Ed “Isky” Iskendarian has celebrated his 100th birthday, and we can report that Isky is still frisky as a centenarian.
He earned his nickname as “Camfather” after developing better valve lifters and drop-in-self-locking roller lifters (suitable for high-rev use) to serve the flourishing new supercharged fuel dragsters of the 1950s. Under a gentleman’s agreement with a young racer named Don Garlits, he created the first corporate sponsorship deal in drag racing, and the newly christened Don’s Speedshop/Ed Iskendarian dragster turned a record 8.36 second/180 mph pass with Garlits at the wheel.
But Isky’s story goes way back to the 1940s when he went racing at Muroc Dry Lake, a bombing range for the Army Air Corps at Edwards Air Force Base in California enlisted himself in the US Army Air Corps for World War II, flying supply missions in the Pacific theater.
Living a century is maybe to some of us a dream but most don’t make it that far. Isky did and as sharp as a tack.
I made the almost three-hour drive to the middle of nowhere, to LTR Racing Engines in Onyx, California, which is owned and operated by noted engine builder Lanny Trefz. He has hosted Isky’s birthday for many years and recently Isky said, “Hey, pal, when are we gong to have another party, I’ve been waiting almost 100 years for this one.”
So on July 10, 2021, promoter Crafty Kate and Lanny Trefz attracted hundreds of friends, business acquaintances and fans to celebrate Isky’s centennial milestone with a nostalgic car show featuring the “Car Guy of the Century” and the “Camfather.”
Steve Gibbs, former NHRA director of competition and original director of the Wally Parks NHRA Museum in Pomona, California, organized and supervised a small “cackle” presentation event with some outstanding Nitro-burning dragsters including Garltis’ Swamp Rat III slingshot dragster and “TV Tommy” Ivo’s first front-engine gas dragster powered by a 425cid Buick “Nailhead” engine. The sweet smell of Nitro during the “cackle” was as good as the BBQ lunch aroma to all the old timers.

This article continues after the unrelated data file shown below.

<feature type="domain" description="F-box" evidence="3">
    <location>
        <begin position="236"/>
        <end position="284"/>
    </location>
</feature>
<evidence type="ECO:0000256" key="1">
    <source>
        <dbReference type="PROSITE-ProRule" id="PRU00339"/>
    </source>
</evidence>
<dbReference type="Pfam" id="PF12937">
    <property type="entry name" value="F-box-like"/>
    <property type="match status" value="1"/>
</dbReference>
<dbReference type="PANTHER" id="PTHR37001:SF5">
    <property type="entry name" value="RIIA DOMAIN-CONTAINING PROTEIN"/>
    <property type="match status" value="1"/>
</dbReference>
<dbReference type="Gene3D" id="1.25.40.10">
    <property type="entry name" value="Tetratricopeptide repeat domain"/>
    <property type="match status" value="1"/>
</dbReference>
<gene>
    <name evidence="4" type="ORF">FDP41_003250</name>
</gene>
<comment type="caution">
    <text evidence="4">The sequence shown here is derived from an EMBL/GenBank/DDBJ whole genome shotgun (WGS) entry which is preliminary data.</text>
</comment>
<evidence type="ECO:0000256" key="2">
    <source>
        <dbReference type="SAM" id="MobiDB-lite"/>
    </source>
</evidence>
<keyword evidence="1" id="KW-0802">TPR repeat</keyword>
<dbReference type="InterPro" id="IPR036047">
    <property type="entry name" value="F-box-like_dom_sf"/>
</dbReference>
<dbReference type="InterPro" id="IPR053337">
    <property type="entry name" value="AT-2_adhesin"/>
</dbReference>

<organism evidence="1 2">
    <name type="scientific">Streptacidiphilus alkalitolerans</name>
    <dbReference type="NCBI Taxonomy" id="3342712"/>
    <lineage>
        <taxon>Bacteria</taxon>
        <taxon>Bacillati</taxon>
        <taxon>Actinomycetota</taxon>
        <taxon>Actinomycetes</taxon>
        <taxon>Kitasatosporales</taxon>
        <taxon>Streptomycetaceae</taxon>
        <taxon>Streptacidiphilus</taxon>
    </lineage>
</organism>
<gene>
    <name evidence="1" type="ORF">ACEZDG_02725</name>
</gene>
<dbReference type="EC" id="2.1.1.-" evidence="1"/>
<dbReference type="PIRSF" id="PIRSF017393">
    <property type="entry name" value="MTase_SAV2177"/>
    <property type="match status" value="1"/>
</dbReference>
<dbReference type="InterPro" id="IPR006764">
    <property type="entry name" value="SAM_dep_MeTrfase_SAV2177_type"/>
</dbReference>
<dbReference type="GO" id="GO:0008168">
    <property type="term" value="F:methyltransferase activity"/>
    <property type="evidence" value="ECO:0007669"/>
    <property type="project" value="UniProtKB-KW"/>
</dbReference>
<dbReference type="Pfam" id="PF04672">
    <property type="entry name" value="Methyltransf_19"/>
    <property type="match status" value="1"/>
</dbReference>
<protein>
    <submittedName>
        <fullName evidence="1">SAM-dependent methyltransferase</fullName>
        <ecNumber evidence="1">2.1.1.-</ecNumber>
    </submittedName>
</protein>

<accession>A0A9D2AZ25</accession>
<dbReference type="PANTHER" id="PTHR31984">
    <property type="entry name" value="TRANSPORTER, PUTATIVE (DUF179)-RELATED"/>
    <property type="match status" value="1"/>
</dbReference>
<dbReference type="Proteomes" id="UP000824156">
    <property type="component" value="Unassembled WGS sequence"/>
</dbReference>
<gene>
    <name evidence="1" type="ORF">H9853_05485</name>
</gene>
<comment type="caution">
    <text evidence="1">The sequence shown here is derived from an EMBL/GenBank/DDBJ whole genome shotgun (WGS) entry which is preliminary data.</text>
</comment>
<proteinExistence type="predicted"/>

Even though the temp was hovering close to 120 degrees, Isky seemed ready and willing and able to tell me of his most significant event in his 100 years on the planet, and how it gave him the success he achieved.
“I was 18 or 19 years old and went to buy a cam from Ed Winfield and showed these cylinder heads and he showed me his cam grinder and I was fascinated by that grinder,” Isky said.
“So that’s the way it’s done and I thought ‘gee, I’m just an apprentice in a machine shop and I think I could build one of those, too’.
“I was working on my Model T Roadster but the war interrupted my plans. After the war I made my first fast-action cam and I sold it to a kid for $20. Later, when he came to visit me with it in his flathead roadster it sounded loud and great and was very fast.
“I had something I thought. That led to NASCAR calling and using the cam in race cars and that’s what started this 100-year journey to this “Isky Cams” phenomenon.
“I’ve been very fortunate to get into something that I like and I was interested in and I’m still interested to this day!”
I’m happy to report all funds raised by the sale of T-shirts, the BBQ lunch, parking and memorabilia went to local charities.
I’m also happy to report that plans for 101-year birthday celebration are in the works.